As the famous line from Obi-Wan Kenobi goes: “You were meant to bring balance to the Force, not destroy it!” If only Disney had listened.
We all live in a (white) man’s world, and things are not so different in a galaxy far, far away…
After speaking out on his experience in Star Wars, John Boyega opened up a can of worms. Rightfully so, he was critical about the way the franchise treated its POC characters. Both he and Kelly Marie Tran were cruelly marketed by Disney. They were displayed to be more important than what they actually were in the movies. Clearly, they focused more on Rey’s (Daisy Ridley) and Kylo Ren’s (Adam Driver) character arcs throughout the three sequels.
‘What I would say to Disney is do not bring out a Black character, market them to be much more important in the franchise than they are and then have them pushed to the side,’ said Boyega during his interview with GQ. ‘You knew what to do with these other people, but when it came to Kelly Marie Tran — when it came to John Boyega — you know fu*k all.’
‘They gave all the nuance to Adam Driver, all the nuance to Daisy Ridley. Let’s be honest.’
The main problem with this is that the narrative was ‘controlled’ by fans online for the sequels, through online abuse and threats. It was hard enough for minorities, but it was twice as hard for women. Both Kelly Marie Tran and Daisy Ridley had to delete Instagram after Star Wars ‘fans’ targeted sexist and racist abuse towards the two actresses under their unrelated social media posts.
The question is: why do these men (because let’s be honest, most of these online abusers are men trying to ‘make Star Wars great again’) feel entitled to bully these women out of the industry? Especially when one of the main characters of the original films was the strong, independent woman that is Princess Leia?
I would say it’s because they’ve never imagined women as being able to lead the Rebellion against the Empire. Even though Leia starts as a strong character, she quickly becomes the love interest of Han Solo. This leads to the writers sidelining her somewhat. They struggled to find a balance between strong heroine and damsel in distress. At one point, she fulfils the fantasy of millions of fans when she’s made to wear a bikini in Return of the Jedi.
Padmé Amidala faced a similar fate in the Star Wars prequels. We get to know her as a strong queen and successful senator and politician. However, by the second episode of the franchise, she becomes the love interest of the (in)famous Anakin Skywalker.
You could say that Star Wars writers redeemed themselves by hiring Daisy Ridley as the protagonist for the sequel films. That said, if they attempted to find a balance in the Force gender gap, they failed.
The writers at the LA Times spent weeks analysing how many words each character has in the Star Wars universe up until Episode VIII, The Last Jedi. Surprisingly, the result impressed me.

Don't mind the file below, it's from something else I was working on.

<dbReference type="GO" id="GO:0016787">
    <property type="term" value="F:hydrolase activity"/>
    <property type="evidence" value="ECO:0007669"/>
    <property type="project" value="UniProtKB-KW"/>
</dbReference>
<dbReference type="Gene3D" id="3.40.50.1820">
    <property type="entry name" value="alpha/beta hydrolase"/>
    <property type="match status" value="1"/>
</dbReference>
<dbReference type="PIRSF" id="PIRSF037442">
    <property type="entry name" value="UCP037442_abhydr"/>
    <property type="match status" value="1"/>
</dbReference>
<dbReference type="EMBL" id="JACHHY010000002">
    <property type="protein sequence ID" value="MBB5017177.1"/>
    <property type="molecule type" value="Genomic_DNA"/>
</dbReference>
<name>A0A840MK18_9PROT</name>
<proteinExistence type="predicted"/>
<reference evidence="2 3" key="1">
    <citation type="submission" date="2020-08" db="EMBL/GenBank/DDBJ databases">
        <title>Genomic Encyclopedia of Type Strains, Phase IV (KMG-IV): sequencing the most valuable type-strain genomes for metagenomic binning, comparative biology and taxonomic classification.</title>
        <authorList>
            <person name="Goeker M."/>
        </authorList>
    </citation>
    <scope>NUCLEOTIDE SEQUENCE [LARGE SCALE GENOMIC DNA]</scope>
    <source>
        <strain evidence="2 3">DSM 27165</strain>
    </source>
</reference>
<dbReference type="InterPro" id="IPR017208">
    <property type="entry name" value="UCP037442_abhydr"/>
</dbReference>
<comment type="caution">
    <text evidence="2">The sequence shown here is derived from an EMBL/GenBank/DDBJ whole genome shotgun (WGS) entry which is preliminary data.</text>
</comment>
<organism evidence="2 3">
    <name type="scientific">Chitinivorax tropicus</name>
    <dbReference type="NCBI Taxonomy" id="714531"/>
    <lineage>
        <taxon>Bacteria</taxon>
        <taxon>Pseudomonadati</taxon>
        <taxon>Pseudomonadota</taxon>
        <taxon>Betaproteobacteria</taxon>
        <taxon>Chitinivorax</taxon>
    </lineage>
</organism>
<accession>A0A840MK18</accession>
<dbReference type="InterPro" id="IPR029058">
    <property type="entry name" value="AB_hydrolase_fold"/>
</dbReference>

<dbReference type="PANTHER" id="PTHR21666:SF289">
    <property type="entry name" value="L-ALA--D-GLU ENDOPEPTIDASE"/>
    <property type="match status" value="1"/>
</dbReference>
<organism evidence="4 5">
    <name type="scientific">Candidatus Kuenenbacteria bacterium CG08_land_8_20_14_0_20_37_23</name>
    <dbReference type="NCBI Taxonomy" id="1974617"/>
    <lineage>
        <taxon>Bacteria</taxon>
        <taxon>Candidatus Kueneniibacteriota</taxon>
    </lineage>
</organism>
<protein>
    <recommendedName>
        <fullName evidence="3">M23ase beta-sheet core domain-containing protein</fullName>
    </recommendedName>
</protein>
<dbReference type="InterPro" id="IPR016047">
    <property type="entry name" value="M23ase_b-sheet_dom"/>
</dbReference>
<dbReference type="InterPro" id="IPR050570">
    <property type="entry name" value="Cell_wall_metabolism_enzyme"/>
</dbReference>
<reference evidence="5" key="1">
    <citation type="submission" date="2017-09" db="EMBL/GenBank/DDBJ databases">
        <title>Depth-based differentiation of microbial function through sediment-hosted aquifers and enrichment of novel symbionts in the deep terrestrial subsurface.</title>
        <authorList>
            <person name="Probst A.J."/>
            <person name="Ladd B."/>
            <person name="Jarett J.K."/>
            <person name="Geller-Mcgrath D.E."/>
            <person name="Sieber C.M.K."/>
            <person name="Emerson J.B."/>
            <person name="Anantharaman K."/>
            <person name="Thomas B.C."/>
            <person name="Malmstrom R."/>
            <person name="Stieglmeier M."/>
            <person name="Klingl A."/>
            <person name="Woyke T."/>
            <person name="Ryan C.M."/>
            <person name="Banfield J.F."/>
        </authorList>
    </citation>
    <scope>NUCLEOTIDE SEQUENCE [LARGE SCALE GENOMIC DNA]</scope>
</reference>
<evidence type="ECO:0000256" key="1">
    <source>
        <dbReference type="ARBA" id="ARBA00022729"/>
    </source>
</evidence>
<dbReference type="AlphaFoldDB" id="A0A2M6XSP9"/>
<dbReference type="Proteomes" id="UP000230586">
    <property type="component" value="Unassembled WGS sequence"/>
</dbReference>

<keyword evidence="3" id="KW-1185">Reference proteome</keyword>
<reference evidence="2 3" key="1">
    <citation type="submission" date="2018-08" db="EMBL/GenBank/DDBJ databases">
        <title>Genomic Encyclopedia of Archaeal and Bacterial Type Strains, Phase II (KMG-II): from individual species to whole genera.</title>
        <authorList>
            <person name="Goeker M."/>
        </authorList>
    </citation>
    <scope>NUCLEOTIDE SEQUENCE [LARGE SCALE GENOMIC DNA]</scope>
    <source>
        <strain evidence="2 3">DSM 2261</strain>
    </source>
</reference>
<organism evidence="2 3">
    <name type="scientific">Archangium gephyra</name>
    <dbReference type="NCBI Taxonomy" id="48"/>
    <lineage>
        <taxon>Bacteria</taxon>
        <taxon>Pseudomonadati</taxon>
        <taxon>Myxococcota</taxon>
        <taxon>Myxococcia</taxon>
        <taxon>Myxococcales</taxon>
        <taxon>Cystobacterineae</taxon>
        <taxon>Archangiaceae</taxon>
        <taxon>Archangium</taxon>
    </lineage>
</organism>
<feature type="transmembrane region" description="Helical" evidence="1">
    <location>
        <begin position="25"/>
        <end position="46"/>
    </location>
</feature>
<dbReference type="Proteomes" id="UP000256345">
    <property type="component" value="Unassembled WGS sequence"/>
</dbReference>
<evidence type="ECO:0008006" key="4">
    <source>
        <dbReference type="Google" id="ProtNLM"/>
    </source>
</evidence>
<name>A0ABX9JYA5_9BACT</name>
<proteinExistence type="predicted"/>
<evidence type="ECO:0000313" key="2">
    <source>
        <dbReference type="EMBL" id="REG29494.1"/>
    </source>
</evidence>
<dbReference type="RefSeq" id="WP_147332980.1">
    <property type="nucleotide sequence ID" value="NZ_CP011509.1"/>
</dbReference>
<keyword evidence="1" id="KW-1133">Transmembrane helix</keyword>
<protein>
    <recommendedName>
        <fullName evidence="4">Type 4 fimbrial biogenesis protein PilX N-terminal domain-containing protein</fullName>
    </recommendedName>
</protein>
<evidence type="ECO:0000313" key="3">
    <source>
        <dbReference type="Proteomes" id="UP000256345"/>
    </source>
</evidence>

Rey’s word count per movie in The Force Awakens and The Last Jedi is 958. Which, doesn’t seem like a lot. However, it is, comparatively, with Padmé Amidala’s 837 in the prequels and Princess Leia’s shocking 602 in the original films.
But here’s where it gets interesting. If they actually used Rey as a way to redeem the male-dominated franchise, they miserably failed in their attempt. Despite being able to use a lightsaber without any previous training, Rey’s dialogue is more infrequent than her male counterparts. Her 958 words per movie count are crushed completely by Luke Skywalker (1,360) and his father Anakin Skywalker (1,443!!!).
Word count aside, their efforts to make the franchise more inclusive are appreciated. This is despite the odd fan trying to bully them out of the whole industry. Sadly, sometimes the writers’ room is dominated by men and it shows. In their efforts to portray a strong and independent woman, they get a little too carried away with the ‘strong’ part. This results in a character that has no fear, no regrets and knows already what to do and how to do it. Rey’s training is pretty much useless compared to Luke Skywalker’s.
Often, these women are also fighting for the right cause and sacrificing themselves for the greater good. For example Vice Admiral Holdo, a character we don’t know and have no connection with, stepping in as Leia’s deputy and sacrificing her own life for the cause. We also don’t see a properly evil woman in any of the Star Wars films. They did try with Captain Phasma (Gwendoline Christie) but her limited 3:30 minutes of screen time somehow wasn’t enough. Really, she’s not that terrifying at all, despite Christie being an incredible actress.
The risk of male-dominant writers’ rooms is that female characters have no depth and can become boring and monotonous. It’s time to bring balance both on-screen and off-screen in the industry. Otherwise, every effort made to bring incredible characters to life is going to be completely wasted. Not everything has to have perfect balance, but little girls around the world need a hero they can look up and relate to. Someone who shows them how to be strong and fearless. But also, someone who knows that it’s okay to fail, cry and learn, as nothing comes easy in life.
Words by Federica Battiato